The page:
Midwife Marielle “Rasazy” Bezafy is the provider in charge of the delivery ward at the Centre de Santé de Base II (primary health center II) in northeastern Madagascar.
When Rasazy began working at the center, she received a list of duties from the district’s Chief of Medicine along with a cupboard full of new, neatly-arranged and inventoried medical materials. These included a group of resuscitators and penguin suckers which, at the time, Rasazy was unclear how to use. She set them aside and made a mental note to learn more about them in the future.
A few months later, Rasazy was selected to participate in a five-day MCSP training for maternal and newborn health (MNH) providers on prevention of postpartum hemorrhage, newborn essential care, and newborn resuscitation. She proved to be an enthusiastic participant and avid leaner; by the end of the training, she earned a 100% competency score in the category of newborn resuscitation, which was evaluated with the use of anatomical models.
After multiple demonstrations and practicum sessions using the models, Rasazy and her fellow participants requested a donation of similar resuscitators. (Until then, they had been using only obstetrical stethoscopes to resuscitate newborns.) The newly trained providers saw the value in the evidence-based methods and protocols taught by MCSP, and were empowered to bring those standards back to their health centers.
When Rasazy returned to the health center, she asked her supervisor to review the facility’s stored medical materials. Her inquiries led her to rediscover the group of resuscitators and penguins which — together with her newly acquired knowledge — she began to use regularly in her practice.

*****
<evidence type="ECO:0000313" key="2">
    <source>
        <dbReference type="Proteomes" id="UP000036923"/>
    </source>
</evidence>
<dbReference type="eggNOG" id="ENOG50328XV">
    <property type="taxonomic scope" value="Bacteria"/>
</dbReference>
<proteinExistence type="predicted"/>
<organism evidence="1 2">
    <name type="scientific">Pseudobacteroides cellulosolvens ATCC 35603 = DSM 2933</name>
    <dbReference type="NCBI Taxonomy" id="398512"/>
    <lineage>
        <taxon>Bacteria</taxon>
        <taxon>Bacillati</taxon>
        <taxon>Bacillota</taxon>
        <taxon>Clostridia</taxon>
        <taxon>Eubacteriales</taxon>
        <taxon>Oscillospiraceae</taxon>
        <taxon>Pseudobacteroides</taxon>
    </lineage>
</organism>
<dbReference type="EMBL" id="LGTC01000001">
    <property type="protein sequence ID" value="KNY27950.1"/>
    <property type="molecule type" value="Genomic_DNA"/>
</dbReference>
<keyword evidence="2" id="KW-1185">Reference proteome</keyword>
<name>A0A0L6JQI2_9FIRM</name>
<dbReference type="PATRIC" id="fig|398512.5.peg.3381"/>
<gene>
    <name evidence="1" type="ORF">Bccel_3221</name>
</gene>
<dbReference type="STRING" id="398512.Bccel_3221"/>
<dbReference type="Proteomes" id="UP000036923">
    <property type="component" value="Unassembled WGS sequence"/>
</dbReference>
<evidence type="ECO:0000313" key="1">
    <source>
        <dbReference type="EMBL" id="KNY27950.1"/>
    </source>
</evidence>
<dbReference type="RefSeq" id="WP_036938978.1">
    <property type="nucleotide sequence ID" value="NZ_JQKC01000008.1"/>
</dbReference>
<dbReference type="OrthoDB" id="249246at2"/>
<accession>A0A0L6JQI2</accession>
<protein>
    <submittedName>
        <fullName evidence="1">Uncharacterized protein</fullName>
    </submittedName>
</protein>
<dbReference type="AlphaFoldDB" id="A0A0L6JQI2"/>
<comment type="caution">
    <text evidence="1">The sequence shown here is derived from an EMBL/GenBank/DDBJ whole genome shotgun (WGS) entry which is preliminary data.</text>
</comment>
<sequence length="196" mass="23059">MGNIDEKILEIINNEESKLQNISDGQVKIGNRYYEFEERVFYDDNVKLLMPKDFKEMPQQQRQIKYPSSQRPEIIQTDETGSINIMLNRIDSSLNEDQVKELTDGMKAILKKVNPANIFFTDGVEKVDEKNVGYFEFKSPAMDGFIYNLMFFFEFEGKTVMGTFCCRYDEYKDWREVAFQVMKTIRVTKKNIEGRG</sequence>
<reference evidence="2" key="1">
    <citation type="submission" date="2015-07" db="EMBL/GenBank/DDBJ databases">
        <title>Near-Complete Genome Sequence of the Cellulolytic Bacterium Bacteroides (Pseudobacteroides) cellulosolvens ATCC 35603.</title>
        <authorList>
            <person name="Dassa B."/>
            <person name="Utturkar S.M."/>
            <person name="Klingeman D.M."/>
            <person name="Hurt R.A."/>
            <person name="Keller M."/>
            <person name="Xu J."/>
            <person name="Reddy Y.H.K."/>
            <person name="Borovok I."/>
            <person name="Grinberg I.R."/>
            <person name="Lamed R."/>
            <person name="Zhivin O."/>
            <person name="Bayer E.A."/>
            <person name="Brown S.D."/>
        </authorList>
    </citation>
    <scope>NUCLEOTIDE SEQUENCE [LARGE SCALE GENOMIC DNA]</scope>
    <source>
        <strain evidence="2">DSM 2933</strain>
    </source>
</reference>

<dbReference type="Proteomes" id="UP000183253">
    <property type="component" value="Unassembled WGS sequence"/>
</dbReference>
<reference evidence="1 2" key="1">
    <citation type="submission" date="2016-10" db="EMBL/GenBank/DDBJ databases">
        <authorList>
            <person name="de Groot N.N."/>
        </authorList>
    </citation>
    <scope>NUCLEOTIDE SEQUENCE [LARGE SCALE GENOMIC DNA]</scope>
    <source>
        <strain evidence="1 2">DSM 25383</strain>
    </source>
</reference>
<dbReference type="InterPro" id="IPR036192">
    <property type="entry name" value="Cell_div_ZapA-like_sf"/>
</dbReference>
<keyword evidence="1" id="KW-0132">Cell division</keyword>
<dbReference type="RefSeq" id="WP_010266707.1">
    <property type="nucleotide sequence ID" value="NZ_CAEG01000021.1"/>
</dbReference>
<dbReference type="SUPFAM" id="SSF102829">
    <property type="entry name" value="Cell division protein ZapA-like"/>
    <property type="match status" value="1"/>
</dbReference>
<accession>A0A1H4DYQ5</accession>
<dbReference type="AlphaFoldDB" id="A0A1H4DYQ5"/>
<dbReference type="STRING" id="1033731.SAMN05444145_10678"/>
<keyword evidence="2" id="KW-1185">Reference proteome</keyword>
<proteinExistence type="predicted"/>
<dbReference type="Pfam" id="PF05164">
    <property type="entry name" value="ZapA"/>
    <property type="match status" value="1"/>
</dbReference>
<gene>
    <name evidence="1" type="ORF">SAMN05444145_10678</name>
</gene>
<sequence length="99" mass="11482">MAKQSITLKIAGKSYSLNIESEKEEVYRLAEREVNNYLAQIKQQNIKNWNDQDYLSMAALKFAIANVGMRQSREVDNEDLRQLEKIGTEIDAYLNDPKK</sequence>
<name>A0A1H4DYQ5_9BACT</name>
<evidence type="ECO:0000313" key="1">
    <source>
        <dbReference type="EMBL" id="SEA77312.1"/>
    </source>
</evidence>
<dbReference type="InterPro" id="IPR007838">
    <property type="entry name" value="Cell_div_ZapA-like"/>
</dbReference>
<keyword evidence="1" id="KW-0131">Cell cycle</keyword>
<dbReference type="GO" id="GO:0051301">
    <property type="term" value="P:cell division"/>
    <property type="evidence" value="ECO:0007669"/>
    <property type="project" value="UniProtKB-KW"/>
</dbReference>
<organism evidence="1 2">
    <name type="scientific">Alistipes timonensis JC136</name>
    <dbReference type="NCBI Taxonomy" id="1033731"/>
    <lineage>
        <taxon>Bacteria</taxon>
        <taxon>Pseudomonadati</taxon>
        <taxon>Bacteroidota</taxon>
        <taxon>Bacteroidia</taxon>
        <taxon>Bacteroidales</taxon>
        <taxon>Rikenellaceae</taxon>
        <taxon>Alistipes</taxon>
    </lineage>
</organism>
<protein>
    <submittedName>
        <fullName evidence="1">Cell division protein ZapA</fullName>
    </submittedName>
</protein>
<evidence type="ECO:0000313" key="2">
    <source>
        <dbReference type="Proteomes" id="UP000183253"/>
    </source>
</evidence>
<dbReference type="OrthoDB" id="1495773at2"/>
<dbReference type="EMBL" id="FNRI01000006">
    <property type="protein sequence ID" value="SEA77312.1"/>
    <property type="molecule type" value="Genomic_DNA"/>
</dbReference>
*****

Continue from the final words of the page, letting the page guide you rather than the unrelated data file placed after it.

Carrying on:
Soon after, Felicie Raharinirina, accompanied by her mother-in-law, arrived at the center to deliver her baby. Her son, Albert, was born several hours later via a natural delivery, but with meconium-stained amniotic fluid, which causes fetal distress and, if untreated, can lead to newborn asphyxia and death.
Rasazy quickly reached for a resuscitator and penguin sucker. Alarmed, Felicie’s mother-in-law exclaimed, “But what is she doing with these bizarre instruments!”
Deftly, Rasazy performed a few rounds of suction, stimulation and ventilation, then cut the umbilical cord. The baby began to breathe! It was only then that Rasazy could give a reply: “Using such equipment saves lives.”
It is through interactive, practice-based MNH trainings that providers like Rasazy are able to learn how to utilize lifesaving equipment and techniques. In trained hands, the resuscitator and penguin sucker — which had sat neatly in the health center’s cabinet — saved the life of little Albert.